That was that. I ain’t one for pushing it. I got my stuff and wandered the halls till the bell rang and it was time to get on the bus. I ate all the Cheetos, even the little bitty ones, and I saved my fingers for last.
I thought it was funny that here I was finally with my Cheetos but all I could think about was the man’s eyes behind his busted up glasses, the nicks and scratches making his eyes look smeared and splintered, like something he would have given a low grade to: needs sanding, needs varnish, needs attention.
Anyway. There was a rough bit on my chin from where his face met mine. If you’d seen it and asked me about it, I’d have told you I fell, told you it just needed a cool cloth and some Noxzema, told you I let a football player. Cause it’d have been none of your business.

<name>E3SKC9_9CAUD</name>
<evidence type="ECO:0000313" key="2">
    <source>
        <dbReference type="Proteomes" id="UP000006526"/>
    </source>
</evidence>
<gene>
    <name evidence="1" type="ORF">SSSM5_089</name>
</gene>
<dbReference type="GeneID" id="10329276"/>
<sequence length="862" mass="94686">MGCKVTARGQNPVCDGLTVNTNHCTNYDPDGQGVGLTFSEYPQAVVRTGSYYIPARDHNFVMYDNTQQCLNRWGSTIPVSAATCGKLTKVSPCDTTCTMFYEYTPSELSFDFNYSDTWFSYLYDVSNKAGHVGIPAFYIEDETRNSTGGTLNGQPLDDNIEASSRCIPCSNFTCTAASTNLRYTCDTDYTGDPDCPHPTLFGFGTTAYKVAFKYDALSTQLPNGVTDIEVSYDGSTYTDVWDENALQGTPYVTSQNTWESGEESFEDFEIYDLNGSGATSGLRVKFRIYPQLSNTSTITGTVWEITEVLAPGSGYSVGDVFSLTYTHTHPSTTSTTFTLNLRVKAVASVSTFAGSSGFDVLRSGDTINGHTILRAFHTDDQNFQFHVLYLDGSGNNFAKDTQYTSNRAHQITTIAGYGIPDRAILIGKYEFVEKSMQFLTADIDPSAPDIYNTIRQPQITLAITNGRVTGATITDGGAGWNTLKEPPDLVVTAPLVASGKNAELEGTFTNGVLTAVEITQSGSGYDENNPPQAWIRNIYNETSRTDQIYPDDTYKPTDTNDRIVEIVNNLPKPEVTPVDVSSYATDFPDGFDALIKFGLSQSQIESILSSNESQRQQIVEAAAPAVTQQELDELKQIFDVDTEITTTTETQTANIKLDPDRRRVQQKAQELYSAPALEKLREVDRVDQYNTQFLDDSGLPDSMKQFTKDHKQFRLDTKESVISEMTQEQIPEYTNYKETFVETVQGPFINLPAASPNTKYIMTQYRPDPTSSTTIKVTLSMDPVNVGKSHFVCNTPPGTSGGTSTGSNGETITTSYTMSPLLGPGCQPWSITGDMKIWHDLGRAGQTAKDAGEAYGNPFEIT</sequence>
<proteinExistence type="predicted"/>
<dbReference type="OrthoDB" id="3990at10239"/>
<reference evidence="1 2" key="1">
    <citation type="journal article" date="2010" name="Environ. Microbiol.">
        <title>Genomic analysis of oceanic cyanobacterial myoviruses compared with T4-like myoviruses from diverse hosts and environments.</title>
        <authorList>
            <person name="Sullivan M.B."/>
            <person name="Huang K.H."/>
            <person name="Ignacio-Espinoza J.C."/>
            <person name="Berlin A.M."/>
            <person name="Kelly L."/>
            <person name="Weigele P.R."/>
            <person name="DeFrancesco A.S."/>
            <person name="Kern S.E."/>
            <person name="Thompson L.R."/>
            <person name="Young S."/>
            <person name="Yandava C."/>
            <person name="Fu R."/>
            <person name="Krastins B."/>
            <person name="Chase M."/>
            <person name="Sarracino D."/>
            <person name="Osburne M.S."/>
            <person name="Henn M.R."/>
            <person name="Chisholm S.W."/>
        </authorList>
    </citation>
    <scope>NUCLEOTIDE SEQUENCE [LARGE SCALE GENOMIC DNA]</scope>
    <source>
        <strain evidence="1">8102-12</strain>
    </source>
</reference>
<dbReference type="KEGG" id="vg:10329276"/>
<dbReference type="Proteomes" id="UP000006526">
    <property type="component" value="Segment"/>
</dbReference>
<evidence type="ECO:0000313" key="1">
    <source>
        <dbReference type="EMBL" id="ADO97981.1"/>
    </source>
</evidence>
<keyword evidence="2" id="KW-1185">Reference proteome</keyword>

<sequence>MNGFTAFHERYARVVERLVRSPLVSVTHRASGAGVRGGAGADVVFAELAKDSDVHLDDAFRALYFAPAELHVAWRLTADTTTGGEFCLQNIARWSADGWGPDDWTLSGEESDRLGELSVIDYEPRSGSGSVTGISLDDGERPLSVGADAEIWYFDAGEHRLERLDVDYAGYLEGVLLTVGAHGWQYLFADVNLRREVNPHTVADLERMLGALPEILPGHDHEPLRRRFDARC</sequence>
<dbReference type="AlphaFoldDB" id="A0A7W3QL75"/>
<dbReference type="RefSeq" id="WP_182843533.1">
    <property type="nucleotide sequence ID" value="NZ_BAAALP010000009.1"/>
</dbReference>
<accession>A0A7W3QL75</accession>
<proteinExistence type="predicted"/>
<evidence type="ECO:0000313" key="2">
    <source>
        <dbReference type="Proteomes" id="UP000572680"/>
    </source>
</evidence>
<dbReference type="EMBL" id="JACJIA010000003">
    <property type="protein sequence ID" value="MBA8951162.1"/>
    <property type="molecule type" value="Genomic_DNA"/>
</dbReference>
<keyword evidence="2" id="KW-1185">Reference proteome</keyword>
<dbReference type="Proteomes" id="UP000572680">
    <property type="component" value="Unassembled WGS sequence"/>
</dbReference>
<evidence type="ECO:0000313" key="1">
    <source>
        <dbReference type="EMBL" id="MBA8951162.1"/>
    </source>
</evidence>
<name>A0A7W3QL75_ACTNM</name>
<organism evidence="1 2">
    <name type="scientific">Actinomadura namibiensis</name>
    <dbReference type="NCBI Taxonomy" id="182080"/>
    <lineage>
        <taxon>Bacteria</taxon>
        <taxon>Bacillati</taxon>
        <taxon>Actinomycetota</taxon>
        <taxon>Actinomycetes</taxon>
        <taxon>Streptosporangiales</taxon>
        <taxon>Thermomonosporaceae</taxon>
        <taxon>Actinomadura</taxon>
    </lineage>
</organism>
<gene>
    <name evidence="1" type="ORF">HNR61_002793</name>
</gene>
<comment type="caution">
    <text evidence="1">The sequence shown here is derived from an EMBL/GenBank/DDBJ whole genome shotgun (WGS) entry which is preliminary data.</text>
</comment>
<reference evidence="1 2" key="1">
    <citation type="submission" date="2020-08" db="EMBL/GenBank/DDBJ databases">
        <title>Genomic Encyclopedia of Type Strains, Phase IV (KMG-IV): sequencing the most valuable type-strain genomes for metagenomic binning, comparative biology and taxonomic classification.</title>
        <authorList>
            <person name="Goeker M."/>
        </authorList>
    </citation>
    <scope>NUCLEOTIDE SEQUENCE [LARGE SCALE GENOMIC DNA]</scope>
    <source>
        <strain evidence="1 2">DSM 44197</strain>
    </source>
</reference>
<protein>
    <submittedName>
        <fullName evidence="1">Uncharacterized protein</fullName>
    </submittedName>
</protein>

I stole a coral lipstick from the grocery store while my momma was two aisles over with the frozen dinners, her hand to the glass like that’s how she could read the labels. The lipstick was on a can of refried beans, still in its package, I pictured some desperate woman realizing she needed the beans more than she needed the color and placing it there when she saw no one was looking. I picked it up and worked it out of its package, a thin boy in an apron watching me from the end of the aisle, and me watching him back, me taking that lipstick out and sliding it into my jeans pocket and the boy worrying his pimpled chin with his thumb and forefinger, the boy shrugging like I had asked him and me turning to walk the other way, running my finger along the cans and boxes and bags of food cause I figured he’d be watching, but when I looked he was helping an old man reach the powdered milk and I had to touch the lipstick in my pocket to make sure I had ever been seen at all.